Students from various academic programs and student organizations, including the PEVC & Fintech club, participated in the first CDO signature Entrepreneurship trek to Silicon Valley in January 2019. For me and my fellow PEVC & Fintech club members, the biggest highlight of the trek was the opportunity to spend time with the outstanding team at AMINO Capital. We were welcomed by Risk Management Partner Dr. Charles Cheng, a Johns Hopkins alumnus, and Managing Partner Dr. Sue Xu. Throughout the information session, we listened intently as the partners set out AMINO’s investment philosophy, three bubbles in the current startup environment, and suggestions for us about career development in Silicon Valley.
As an early stage and angel investing firm, AMINO Capital has based its success around data-driven decisions, or as they call it, 3D. The belief is based on the advantages of technology in the decision-making process. That is, that data accumulation possesses intrinsic advantages that can produce huge value. Dr. Xu also explicated that there are five values good investors should be able to provide to entrepreneurs – cash, contacts, connections, content, and capability – or the 5C as she refers to it. Cash is the most basic thing investors can provide to startups. Next, investors should have contacts and connections to support the startup with post-investment services. At last, investors should be equipped with insights about the industry and related capabilities to help the startup grow fast.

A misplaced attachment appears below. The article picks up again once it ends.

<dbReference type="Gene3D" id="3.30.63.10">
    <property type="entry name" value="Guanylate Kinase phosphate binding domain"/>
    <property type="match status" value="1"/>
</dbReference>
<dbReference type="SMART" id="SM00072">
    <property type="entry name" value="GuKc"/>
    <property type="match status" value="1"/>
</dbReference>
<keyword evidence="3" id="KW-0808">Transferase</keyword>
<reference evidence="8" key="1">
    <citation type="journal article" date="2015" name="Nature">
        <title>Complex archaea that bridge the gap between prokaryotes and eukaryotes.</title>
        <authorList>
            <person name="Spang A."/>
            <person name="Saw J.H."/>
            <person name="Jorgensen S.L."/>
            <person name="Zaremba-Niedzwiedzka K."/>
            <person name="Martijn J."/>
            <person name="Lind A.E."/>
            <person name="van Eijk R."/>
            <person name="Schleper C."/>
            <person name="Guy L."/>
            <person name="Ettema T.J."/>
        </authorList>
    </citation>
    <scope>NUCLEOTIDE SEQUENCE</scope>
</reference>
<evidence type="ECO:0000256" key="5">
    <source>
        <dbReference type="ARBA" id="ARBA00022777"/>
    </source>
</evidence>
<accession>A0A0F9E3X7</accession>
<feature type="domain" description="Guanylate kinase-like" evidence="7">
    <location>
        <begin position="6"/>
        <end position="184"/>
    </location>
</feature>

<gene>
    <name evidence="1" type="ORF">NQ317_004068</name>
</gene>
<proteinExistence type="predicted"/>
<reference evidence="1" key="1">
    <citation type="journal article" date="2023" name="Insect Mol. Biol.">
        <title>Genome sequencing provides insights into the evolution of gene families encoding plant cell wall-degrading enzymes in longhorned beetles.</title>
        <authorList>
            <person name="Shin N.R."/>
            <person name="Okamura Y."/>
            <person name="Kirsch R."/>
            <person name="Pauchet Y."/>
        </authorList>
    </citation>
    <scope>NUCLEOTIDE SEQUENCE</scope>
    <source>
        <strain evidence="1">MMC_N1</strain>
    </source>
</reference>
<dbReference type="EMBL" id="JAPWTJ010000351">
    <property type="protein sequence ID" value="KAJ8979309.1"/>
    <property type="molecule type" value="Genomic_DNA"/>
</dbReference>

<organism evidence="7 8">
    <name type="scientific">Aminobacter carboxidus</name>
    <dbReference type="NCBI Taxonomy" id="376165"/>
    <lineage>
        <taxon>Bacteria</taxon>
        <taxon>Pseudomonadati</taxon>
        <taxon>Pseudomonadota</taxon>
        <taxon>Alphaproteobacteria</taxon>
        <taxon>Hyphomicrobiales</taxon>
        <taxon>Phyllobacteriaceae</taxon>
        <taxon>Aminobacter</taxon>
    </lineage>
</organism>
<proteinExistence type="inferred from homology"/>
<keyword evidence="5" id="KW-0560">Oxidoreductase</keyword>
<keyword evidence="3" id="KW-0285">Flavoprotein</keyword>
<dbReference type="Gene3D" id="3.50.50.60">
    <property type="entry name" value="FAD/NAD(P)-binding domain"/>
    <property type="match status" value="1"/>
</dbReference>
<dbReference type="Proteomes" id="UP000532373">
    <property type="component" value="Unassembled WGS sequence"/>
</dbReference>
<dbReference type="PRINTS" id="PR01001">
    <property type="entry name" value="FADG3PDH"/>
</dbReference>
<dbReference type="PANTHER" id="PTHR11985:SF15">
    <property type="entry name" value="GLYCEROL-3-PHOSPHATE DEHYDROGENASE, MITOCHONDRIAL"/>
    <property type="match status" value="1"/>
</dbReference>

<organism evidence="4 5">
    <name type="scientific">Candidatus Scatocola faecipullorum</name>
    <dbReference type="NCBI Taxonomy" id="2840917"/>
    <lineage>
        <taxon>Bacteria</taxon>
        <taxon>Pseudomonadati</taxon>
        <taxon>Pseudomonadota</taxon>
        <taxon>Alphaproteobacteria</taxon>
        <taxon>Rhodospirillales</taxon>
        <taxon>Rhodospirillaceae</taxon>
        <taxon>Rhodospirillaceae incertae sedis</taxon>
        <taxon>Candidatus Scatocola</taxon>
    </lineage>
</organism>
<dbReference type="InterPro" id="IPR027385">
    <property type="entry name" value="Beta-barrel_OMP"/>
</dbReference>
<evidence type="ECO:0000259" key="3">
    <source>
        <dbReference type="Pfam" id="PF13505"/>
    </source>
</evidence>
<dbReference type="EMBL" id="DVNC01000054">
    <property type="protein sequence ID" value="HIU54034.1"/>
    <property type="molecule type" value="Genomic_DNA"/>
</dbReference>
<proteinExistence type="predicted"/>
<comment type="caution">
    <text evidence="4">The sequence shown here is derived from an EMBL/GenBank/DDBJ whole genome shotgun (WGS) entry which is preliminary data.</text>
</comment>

The aforementioned rubric has proven prescient for AMINO as it has had a slew of successes. Typical exits include Mobike (acquired by Meituan) and Orbeus (acquired by Amazon) while their investment in Grail, the recent Illumina (ticker:ILMN) spinoff, has gone on to raise over $1B in the private market. Nevertheless, AMINO remains vigilant in circumventing frothy sectors and fully formed bubbles.
Particularly, Dr. Xu sees three bubbles in the current environment: artificial intelligence, blockchain, and migrating Chinese capital to Silicon Valley. The former two, she explained, are not at a level where they can increase efficiency, yet they’ve attracted extraordinary sums of cash. The latter is based on the amount of capital that comes from China with the stringent requirement that the startup has positive revenue and that it goes public quickly in order to turn over capital. Fortunately, that money gradually decreased from the end of 2018 and the beginning of 2019.
Last but not least, Dr. Xu suggested that business students exhibit caution before moving to Silicon Valley in hopes of working at the next unicorn. She explained that during the incubation period and early stage of a startup there is little MBAs can do but watch as programmers and product managers work overtime. Therefore, it is imperative that students focus on the maturity of the company in order to find the right fit. She suggests focusing on the later stages of the company, where management serves a crucial role in expanding the workforce and breaking into new markets. Also, it is during this period when mergers and acquisition become a critical part of the corporate strategy as well as visiting the possibility of a public offering.
After the trek, Dr. Cheng attended the alumni reception held by Carey Business School in Silicon Valley. During the meeting, he shared his thoughts and experiences on the culture of investing in Silicon Valley, and the timing of investment in the technology industry.